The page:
A judge was wrong to stop a case against a law firm that had incorporated since potentially negligent advice was given when the wrong entity was named in the claim, the High Court has ruled.
However, the error meant that part of the claim was arguably statute-barred, and the court refused to substitute the entity for that element.
Jenkins v JCP Solicitors Ltd  EWHC 852 (QB) concerned the divorce of Huw Jenkins, who at the time was the high-profile chairman of Swansea City FC.
He separated from his wife and sought advice from the Welsh law firm on potential matrimonial finance proceedings.
At the time, April 2011, it was an LLP and advised him against instituting proceedings as his level of indebtedness would preclude a ‘clean break’ settlement.
That summer, Swansea City were promoted to the Premier League, but in the autumn the LLP provided further advice that Mr Jenkins’ finances were still not sufficiently stable to reach a financial settlement with his wife.
However, Swansea’s promotion improved his financial position “substantially”, primarily because the value of his shares went up, and in 2015 Mr Jenkins instructed alternative solicitors, IPS Law, and went through with the divorce and financial settlement.
In the professional negligence proceedings against JCP, Mr Jenkins argues that the LLP should have been aware in 2011 that his financial position was likely to improve and advised him to start matrimonial proceedings before a material change in his circumstances occurred.
He initially brought the proceedings against the company – JCP incorporated in December 2014 – and in April 2017 they entered into a standstill agreement to suspend time for limitation purposes.
The claim was issued in September 2017, seeking £2.25m, which Mr Jenkins said was the difference between the amount he would have been ordered to pay in 2011, and what he did eventually pay in 2017.
Mills & Reeve, acting for JCP, responded that the company could have no liability for advice given by a different entity prior to its incorporation.
The defence also pleaded a limitation defence in respect of any claim made against the LLP arising out of the April 2011 advice, as the standstill agreement did not include the LLP.
Last September, District Judge Osborne in Manchester dismissed Mr Jenkins’ application to substitute the LLP for the company, and struck out the claim against the company on the grounds that the appellant knew, or should have known, that the company had not been incorporated until 2014; the mistake was not as to the name but as to liability of the company for negligence on the part of the LLP.
He also concluded that the court should not exercise its discretion to permit the substitution given the delay in issuing proceedings, the availability of an alternative remedy against the appellant’s legal representatives and the speculative nature of the claim.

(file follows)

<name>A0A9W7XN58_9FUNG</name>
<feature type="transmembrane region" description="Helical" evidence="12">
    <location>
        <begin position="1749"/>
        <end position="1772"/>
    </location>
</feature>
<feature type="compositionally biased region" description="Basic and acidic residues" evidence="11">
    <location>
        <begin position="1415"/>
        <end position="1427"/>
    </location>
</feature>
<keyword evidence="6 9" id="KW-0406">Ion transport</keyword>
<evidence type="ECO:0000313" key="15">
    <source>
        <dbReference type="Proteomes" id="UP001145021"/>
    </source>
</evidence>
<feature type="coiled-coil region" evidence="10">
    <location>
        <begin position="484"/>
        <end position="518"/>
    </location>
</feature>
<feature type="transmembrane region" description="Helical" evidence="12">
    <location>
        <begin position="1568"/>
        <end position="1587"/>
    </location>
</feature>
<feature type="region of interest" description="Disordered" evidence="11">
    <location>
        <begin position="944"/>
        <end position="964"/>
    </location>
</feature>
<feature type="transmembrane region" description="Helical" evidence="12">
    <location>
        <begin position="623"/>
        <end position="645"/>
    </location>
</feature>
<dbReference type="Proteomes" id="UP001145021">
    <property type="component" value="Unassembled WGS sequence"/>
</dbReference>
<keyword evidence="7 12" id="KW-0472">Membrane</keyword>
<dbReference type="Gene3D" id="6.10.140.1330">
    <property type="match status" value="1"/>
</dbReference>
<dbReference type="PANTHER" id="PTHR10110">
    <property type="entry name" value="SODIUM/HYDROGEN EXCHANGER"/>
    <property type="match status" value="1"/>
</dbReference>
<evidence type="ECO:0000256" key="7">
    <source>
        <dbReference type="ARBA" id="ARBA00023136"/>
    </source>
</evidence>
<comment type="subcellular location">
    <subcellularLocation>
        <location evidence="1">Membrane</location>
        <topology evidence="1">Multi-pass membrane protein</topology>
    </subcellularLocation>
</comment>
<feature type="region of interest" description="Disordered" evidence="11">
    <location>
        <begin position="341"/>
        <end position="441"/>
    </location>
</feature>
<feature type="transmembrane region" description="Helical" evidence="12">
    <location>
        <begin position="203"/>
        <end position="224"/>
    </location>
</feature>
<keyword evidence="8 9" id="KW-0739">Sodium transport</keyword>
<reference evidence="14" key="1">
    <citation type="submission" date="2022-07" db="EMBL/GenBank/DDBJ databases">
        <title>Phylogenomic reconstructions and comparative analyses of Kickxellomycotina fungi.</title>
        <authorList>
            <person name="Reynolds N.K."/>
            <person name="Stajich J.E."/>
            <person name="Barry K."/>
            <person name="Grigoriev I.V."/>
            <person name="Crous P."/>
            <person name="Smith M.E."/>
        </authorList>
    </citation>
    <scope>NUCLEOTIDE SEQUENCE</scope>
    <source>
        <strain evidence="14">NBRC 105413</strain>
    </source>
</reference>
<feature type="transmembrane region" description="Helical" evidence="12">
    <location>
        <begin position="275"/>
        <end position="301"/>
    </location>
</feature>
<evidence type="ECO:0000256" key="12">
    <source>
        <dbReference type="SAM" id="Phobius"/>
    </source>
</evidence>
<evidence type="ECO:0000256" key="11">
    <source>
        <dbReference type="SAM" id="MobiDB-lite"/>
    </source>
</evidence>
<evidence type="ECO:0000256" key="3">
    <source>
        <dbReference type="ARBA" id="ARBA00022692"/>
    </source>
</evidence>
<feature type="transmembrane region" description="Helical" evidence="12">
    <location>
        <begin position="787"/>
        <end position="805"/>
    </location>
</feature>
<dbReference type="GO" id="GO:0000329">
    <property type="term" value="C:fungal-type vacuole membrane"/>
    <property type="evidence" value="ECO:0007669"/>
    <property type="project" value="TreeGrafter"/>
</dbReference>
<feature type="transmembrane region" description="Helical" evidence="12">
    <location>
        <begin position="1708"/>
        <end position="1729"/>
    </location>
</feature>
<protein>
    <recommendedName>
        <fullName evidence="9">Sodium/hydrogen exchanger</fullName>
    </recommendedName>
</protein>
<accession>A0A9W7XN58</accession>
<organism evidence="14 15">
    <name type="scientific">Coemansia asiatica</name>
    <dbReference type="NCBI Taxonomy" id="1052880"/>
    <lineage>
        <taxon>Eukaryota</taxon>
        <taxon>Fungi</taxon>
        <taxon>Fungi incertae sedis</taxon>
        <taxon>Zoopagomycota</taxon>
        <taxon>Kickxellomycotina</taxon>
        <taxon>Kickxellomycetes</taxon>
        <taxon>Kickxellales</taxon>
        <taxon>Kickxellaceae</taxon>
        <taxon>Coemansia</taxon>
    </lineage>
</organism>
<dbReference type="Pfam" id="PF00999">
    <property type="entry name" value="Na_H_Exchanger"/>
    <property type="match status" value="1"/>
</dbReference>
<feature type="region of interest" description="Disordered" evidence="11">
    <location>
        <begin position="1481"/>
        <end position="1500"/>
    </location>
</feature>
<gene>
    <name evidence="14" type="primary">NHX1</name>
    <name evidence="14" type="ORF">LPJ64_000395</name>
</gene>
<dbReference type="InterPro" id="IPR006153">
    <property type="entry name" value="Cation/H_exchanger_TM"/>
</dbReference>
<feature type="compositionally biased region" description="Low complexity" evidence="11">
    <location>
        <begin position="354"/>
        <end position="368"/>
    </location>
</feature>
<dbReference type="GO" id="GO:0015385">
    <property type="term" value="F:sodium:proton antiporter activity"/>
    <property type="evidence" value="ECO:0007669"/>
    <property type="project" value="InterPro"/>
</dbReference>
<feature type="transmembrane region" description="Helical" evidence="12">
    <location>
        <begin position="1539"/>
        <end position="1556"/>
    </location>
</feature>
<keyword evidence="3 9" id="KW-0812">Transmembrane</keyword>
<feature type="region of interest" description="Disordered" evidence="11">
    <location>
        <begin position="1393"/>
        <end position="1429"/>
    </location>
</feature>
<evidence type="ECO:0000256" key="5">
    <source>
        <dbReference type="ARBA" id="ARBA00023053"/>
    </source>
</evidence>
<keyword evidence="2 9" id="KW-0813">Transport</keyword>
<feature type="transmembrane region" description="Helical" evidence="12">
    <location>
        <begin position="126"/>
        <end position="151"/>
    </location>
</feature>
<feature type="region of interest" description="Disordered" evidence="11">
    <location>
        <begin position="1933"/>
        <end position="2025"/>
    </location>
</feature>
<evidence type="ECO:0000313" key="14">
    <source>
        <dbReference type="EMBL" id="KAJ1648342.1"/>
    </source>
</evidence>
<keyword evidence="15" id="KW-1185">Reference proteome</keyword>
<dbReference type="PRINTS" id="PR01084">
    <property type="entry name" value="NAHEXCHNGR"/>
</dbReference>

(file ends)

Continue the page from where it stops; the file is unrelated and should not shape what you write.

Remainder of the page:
On appeal, Mrs Justice O’Farrell ruled that the judge was wrong not to allow the substitution.
“The material question is whether the appellant intended to sue the entity that provided the legal advice in 2011 and mistakenly issued the claim against the company; or whether the appellant intended to sue the company, wrongly believing that it assumed responsibility for any liability on the part of the LLP.
“The answer to that question in this case is provided by the contemporaneous documents… I conclude that this was a mistake as to name and not as to identity.
“The district judge was wrong to decide that the mistake was as to identity and therefore wrongly decided that the court had no jurisdiction to allow substitution.”
The district judge was also wrong in the exercise of his discretion, O’Farrell J said. Despite the “significant delay” in commencing proceedings and failure to comply with the pre-action protocol, “the LLP and the company have been aware of the potential claim since 2015/2016”, she said.
“The same solicitors represent the company and the LLP. The passage of time will have affected memories of the material events but the respondents have, or should have, notes of the relevant meetings.
“Although the appellant was slow to issue the application for substitution and there have been a number of additional errors, no prejudice has been suffered by the failure to name the correct defendant in the claim. A fair trial remains possible.
“Having regard to all the circumstances of the case, it would be appropriate to exercise the court’s discretion to allow the substitution of the LLP as a defendant in respect of the claim based on the October/November 2011 advice.”
However, when it came to the April 2011 advice, O’Farrell J said JCP had an “arguable case” that any claim was statute-barred for limitation.
Court of Appeal authority meant that, in such circumstances, she had to refuse permission to allow substitution or addition of the LLP in relation to the claim arising out of that advice.